The Isuzu D-Max V-Cross has been on sale for quite some time in the Indian market and it did get a facelift too. However, we weren’t able to get our hands on it for quite some time. Until a few weeks back, we did get our hands on it and we spent a good time with this Isuzu D-Max V-Cross. A highly praised pickup in the country by enthusiasts and owners who we spoke to all this time. Customers have been all over the internet singing praises and praising its reliability, toughness, and solid package that the pick up is. It has helped them conquer all parts of the country too. Our week with it? How was that, we find out as we do whatever we do always. Our usual Mumbai-Pune run. The Mumbai traffic, the medium-level off-road track, and of course, this time, taking two parking spaces in the complex with this just one pick-up.
On the outside, believe it or not, the Isuzu D-Max V-Cross is almost a six-meter pickup! The pickup still has a proportionate stance and a very good design to grab attention. The elements such as the front grille and the angular headlamps and the rectangular tail lamps fit right on this pickup! The large 18-inch wheels, boxy design, and butch SUV stance thanks to the large extending pickup bay make it look macho too. The build quality seems solid and as we know, Global NCAP has awarded 5 Star safety rating to the V-Cross.
On the inside, the build and quality are from the past so the fit is acceptable but quality, plastics, and buttons are still very early 2000. The stowage is good, charging points are missing and the overall cabin is just about practical. The feature list is sparse considering its update is long due to the Indian market. You get an age-old screen that works really well because it’s been over a decade, so we are now used to this type of infotainment system. The system does not have anything new that you think it should. No connectivity, no android auto or apple car play. A sound system is also an old-school unit. The instrument cluster though had a lot of information to offer. Our test car did not have cruise control, which is only available with an automatic. We had push button start and keyless entry on offer as well.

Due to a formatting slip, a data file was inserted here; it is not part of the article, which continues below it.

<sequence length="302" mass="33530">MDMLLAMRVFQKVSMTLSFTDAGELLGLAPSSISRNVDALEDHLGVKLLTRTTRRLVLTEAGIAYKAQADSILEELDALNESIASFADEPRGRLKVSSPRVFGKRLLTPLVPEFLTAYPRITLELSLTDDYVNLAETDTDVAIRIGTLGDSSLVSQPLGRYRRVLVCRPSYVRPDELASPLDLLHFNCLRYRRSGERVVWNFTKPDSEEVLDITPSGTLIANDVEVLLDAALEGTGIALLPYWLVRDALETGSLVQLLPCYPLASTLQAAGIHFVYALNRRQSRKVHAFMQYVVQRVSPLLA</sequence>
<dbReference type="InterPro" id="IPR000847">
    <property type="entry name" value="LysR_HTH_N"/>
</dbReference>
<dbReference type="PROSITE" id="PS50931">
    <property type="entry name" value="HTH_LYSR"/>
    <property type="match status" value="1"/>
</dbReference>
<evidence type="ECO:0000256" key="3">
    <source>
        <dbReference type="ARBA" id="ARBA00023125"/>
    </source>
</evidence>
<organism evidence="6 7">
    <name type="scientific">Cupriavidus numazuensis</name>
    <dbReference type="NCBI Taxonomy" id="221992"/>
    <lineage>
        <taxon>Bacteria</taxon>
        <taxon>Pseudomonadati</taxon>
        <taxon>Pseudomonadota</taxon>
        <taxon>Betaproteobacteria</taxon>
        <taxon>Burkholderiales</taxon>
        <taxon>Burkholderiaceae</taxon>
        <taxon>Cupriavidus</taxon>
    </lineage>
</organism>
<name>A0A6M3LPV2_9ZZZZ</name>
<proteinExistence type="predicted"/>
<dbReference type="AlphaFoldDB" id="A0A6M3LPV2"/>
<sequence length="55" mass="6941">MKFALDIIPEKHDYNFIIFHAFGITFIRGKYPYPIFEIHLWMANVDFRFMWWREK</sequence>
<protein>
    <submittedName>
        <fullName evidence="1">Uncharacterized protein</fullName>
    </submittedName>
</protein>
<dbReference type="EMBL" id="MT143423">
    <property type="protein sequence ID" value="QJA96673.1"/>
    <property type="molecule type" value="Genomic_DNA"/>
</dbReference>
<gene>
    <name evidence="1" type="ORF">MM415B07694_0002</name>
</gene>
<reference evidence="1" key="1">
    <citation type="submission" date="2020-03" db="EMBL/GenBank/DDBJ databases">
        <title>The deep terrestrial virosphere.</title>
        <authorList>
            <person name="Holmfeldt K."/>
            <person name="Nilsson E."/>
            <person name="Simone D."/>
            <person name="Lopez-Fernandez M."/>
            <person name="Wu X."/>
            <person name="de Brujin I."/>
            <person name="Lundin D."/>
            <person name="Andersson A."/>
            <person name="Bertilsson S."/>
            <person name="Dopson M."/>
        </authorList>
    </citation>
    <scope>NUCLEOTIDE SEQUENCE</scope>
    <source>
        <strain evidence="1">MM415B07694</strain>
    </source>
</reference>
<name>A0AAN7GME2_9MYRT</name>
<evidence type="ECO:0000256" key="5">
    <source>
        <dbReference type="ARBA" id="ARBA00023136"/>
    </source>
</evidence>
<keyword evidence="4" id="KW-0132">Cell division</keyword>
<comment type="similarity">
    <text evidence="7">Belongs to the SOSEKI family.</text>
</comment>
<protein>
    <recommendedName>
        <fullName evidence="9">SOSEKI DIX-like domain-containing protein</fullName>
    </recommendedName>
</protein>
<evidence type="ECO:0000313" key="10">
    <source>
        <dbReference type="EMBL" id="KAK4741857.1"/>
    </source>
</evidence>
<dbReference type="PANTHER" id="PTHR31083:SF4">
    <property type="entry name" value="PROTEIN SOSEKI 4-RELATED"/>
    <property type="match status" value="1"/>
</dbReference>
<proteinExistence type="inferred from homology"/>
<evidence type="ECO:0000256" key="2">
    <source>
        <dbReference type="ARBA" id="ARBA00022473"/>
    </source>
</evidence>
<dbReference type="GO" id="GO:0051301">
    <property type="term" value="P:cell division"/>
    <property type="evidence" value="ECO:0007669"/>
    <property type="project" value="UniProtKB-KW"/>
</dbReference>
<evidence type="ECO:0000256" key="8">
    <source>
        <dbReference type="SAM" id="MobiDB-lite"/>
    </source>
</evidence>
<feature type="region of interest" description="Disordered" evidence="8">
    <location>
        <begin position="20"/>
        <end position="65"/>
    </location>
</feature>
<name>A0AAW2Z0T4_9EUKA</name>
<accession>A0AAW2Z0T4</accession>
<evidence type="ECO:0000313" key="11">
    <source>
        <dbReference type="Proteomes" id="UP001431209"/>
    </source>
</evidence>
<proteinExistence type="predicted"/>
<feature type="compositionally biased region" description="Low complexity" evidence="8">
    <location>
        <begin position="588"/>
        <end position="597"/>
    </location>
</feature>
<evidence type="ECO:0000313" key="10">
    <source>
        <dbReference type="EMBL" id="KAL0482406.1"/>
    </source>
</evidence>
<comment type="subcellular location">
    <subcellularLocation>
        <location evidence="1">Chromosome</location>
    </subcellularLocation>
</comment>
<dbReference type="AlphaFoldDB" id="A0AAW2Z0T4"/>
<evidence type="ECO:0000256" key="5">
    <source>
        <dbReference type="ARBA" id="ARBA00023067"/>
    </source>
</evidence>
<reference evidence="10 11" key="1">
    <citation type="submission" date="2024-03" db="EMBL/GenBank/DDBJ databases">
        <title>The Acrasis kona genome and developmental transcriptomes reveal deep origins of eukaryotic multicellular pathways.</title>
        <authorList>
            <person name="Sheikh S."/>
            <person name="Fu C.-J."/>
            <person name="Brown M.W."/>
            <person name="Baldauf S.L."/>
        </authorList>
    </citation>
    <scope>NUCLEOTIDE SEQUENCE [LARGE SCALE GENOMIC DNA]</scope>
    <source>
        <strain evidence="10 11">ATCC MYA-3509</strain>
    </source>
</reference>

The space is quite good too. The shoulder, head, leg, and knee rooms are adequate in the five-seater dual cab version. The boot space aka the loading area of the pick up bay is humungous and is over 600 litres. Put a cover over it and you can haul your world with it. Road and wind noise inside the cabin can be better controlled as it can get intrusive. Wind noise creeps in, but after 140 km/hr.
The safety kit includes traction control, ESC, ABS and EBD with six airbags that come as standard. Overall, the cabin experience is conventional and vanilla but all of this for a V-Cross whose strengths lie in driving and capability is almost good enough but the Isuzu needs to bring an upgrade if they want new age customers rather than just enthusiasts.